We opted to try and camp out in a nearby Ger. After some miscommunication (and 15 minutes later), the owner's son appeared and spoke very good English. He explained that this Ger and their neighbour could not take us for the night and that to get to the horse station we needed to follow a road for 4km and then we would be there. He gestured to the direction of the road and drove off on his bike. We were stuck. There were no other Gers in sight, just the promise of the horse station being on the top of an isolated hill in the far distance. Our options were as follows:

  1. Gallop to the horse station and accept we would get a vet penalty and time penalty. Mine would be 4 hours, Martins would be 2 hours as he was yet to receive one. We would both then receive a minute for every minute past 7 o'clock that our trackers were moving.

  2. Camp underneath the stars where we were. At least then we were near Gers that had water and no time penalties at all. However, if it rained we would be in trouble and there was nowhere for the horses to be tied.

  3. Keep walking and hope something turns up. This would mean the likelihood of a 30-minute time penalty was high and possible disqualification if our trackers were still moving after 30 minutes past 7 pm.

We opted for the latter, there was 4km between us and the horse stop, so there could be a shelter on the way and we could use the 5 free minutes and the 30 penalty minutes before disqualification to walk the horses off to get their heart rates down. We figured that a 30-minute time penalty was better than all the other possibilities and vowed that if nothing turned up we would just have to sleep under the stars.

two riders alone in the middle of the Mongolia steppe during the Mongol Derby
On our way trying to find somewhere to camp for the night

We continued to trot and walk towards the horse station. Tiger was pulling my arms out, eager to get moving. “No no chap we need to get your heart rate down now as you'll be checked by the vet even if we camp out and I can not have a 4-hour penalty” I thought.

7 o'clock came and went and we started to skirt dangerously close to the disqualification time. 5 minutes to spare and we stood and looked around for water, that was the main element we needed to stay out for the night. As the sky darkened and the weather began to close in, a shimmer on the floor up ahead appeared.

“Water!” I shouted at Martin, “We can camp over there by the water.

“There is a goat shed just over there too!” Martin replied, “It's going to rain by the looks of it, lets stay in there”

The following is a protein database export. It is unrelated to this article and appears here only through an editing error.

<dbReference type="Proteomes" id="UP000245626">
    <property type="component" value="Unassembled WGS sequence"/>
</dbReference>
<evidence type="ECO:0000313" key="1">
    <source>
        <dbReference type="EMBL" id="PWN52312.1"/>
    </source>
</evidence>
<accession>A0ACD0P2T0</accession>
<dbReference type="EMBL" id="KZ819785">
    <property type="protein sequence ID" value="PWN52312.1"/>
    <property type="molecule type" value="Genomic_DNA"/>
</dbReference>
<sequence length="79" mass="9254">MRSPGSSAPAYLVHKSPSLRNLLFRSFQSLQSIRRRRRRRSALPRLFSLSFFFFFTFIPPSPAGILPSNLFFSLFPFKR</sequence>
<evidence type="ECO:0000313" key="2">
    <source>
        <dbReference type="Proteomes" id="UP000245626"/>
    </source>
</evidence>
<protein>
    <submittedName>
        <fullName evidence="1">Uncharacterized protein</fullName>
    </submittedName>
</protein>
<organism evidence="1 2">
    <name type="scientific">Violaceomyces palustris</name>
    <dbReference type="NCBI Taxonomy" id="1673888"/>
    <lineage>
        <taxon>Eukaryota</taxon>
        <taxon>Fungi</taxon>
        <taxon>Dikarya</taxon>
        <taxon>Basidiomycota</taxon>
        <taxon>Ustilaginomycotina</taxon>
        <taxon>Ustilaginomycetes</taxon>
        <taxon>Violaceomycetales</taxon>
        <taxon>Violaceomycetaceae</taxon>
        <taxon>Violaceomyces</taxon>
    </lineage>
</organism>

2 minutes to go. We trotted over to the goat shelter and I hastily messaged into HQ to tell them we had camped out for the night. We had done it, shelter and water achieved with only a 30-minute penalty in the morning.

We dismounted and untacked the horses, becoming familiar with our home for the night. It was a basic open goat shelter with a sloped roof on one side. It leaked, it was full of soggy mud and poo but there was water nearby and a small area we could turn into a pen for the horses. I chuckled to Martin “This is a hell of a hotel you’ve found us!”

We took the horses over to the water for a drink and graze whilst we waited for the vets to come and check the horses. It was here I turned my mind to the other riders.

“Did Erin leave the last station before you?” I questioned

Martin responded with a grave expression “No she was in the Ger when we left, she fell off her horse before that last station and hurt her back. She was resting when you and I left".

I suddenly felt awful, all that rushing and I had darted right past Erin. I could have just gone and waited with her instead of panicking! Martin explained that she was okay but just needed a rest.

"God I hope she is okay, hopefully, she will catch up and we can ride together, then we just need to find Liz!" I thought optimistically.

Eventually, the vets came down from the hillside to check our stay for the night was safe-ish. It turned out that the horse station was 400m away on the hill ahead. “Ah if only we had not stopped at that Ger to ask to stay!” I exclaimed, kicking myself that we didn't just plough on.

“The horses would not have passed the vet check,” Martin said “We would have ended up sitting around for 2-4 hours in the morning, we have made the right decision”

The horses just about passed the vet check with their heart rates and we breathed a sigh of relief that we had indeed made the right call.